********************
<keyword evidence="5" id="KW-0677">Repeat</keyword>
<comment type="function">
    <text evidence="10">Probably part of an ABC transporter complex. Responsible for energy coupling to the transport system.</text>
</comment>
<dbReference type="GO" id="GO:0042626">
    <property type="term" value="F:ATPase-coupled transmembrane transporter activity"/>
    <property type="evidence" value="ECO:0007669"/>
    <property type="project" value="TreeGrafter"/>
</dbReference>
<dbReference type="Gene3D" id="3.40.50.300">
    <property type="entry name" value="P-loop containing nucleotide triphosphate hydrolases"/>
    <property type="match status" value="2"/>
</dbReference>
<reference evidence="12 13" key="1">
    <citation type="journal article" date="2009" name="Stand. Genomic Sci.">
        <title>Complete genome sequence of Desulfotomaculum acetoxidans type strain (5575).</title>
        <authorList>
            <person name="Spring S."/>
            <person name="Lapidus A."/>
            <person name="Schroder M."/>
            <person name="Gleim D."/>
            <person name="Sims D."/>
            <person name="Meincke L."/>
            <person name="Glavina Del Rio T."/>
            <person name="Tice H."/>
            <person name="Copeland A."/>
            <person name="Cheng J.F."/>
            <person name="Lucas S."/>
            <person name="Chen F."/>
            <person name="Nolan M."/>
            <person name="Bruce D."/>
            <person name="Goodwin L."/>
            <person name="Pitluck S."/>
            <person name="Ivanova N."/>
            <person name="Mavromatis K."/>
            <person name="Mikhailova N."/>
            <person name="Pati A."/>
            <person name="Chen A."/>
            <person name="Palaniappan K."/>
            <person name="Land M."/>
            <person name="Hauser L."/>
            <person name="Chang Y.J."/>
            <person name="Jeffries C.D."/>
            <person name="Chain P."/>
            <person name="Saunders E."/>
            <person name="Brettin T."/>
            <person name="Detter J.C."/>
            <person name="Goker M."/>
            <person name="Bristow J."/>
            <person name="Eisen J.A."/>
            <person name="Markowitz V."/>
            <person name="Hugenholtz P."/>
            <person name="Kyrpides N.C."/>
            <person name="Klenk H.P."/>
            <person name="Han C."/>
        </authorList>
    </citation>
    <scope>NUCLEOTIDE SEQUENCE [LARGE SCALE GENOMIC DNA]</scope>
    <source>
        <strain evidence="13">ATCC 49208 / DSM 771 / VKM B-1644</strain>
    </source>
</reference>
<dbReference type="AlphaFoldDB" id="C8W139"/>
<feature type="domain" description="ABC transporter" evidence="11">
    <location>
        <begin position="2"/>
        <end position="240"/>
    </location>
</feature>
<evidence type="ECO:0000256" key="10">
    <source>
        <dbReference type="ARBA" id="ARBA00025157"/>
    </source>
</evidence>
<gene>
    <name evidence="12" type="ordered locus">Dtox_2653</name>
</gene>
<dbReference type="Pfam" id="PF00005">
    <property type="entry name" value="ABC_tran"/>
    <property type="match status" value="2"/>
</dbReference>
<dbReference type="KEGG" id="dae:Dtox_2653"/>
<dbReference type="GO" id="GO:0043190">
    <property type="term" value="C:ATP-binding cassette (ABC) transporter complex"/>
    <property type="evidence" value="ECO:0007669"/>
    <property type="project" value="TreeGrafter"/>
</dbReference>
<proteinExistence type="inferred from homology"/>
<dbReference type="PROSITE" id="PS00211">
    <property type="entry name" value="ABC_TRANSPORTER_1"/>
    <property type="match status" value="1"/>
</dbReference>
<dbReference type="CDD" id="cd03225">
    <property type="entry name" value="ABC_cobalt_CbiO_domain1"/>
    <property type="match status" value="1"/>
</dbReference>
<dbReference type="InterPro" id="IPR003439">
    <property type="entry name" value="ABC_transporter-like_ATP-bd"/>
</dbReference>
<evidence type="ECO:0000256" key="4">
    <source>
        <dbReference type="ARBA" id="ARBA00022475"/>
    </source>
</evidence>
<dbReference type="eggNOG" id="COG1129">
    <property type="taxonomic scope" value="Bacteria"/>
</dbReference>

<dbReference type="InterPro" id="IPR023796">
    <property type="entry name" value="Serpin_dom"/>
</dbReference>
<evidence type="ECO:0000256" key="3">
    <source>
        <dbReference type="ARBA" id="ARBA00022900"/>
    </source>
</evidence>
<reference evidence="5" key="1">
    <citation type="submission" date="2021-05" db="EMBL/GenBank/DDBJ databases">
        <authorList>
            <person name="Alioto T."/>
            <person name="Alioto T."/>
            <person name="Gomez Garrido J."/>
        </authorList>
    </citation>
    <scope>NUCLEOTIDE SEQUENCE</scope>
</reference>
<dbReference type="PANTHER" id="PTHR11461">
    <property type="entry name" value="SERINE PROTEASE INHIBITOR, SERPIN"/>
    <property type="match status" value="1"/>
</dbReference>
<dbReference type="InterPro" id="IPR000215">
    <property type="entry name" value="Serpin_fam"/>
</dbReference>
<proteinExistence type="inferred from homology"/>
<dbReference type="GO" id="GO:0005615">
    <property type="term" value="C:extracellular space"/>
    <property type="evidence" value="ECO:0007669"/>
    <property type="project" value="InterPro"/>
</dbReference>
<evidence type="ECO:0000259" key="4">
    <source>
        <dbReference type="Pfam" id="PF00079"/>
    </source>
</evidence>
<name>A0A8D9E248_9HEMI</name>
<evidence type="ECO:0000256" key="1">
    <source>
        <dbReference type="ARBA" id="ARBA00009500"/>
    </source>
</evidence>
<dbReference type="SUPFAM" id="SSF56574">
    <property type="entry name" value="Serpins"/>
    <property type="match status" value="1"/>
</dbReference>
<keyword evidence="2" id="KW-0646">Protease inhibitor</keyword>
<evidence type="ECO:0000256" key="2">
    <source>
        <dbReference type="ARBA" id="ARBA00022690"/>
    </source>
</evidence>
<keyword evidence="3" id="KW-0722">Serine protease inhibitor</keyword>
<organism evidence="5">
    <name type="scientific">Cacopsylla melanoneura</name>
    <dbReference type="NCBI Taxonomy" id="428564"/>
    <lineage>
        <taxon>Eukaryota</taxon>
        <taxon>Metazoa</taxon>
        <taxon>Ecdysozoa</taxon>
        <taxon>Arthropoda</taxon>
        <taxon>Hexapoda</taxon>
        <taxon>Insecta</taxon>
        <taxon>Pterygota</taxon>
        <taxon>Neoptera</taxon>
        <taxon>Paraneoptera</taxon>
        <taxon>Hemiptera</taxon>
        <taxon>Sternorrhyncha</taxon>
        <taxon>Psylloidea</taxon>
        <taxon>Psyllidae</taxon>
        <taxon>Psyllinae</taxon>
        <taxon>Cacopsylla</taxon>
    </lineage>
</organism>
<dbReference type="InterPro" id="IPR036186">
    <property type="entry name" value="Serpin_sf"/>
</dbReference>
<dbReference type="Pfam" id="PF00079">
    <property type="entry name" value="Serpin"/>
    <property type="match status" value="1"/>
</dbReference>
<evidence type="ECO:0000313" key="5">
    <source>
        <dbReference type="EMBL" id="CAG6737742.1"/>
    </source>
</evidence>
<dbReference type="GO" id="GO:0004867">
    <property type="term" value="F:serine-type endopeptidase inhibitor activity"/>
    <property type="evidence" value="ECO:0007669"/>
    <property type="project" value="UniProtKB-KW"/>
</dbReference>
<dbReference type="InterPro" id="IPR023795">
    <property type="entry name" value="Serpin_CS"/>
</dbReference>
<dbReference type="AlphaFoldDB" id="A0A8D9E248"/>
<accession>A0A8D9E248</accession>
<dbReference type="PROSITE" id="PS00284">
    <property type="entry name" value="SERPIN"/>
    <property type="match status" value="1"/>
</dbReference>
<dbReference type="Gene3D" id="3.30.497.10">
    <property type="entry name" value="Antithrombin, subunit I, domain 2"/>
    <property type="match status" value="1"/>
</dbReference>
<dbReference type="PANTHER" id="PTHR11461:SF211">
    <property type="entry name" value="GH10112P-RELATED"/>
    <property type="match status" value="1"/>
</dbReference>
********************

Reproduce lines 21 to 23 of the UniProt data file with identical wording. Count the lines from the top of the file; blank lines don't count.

            <person name="Gleim D."/>
            <person name="Sims D."/>
            <person name="Meincke L."/>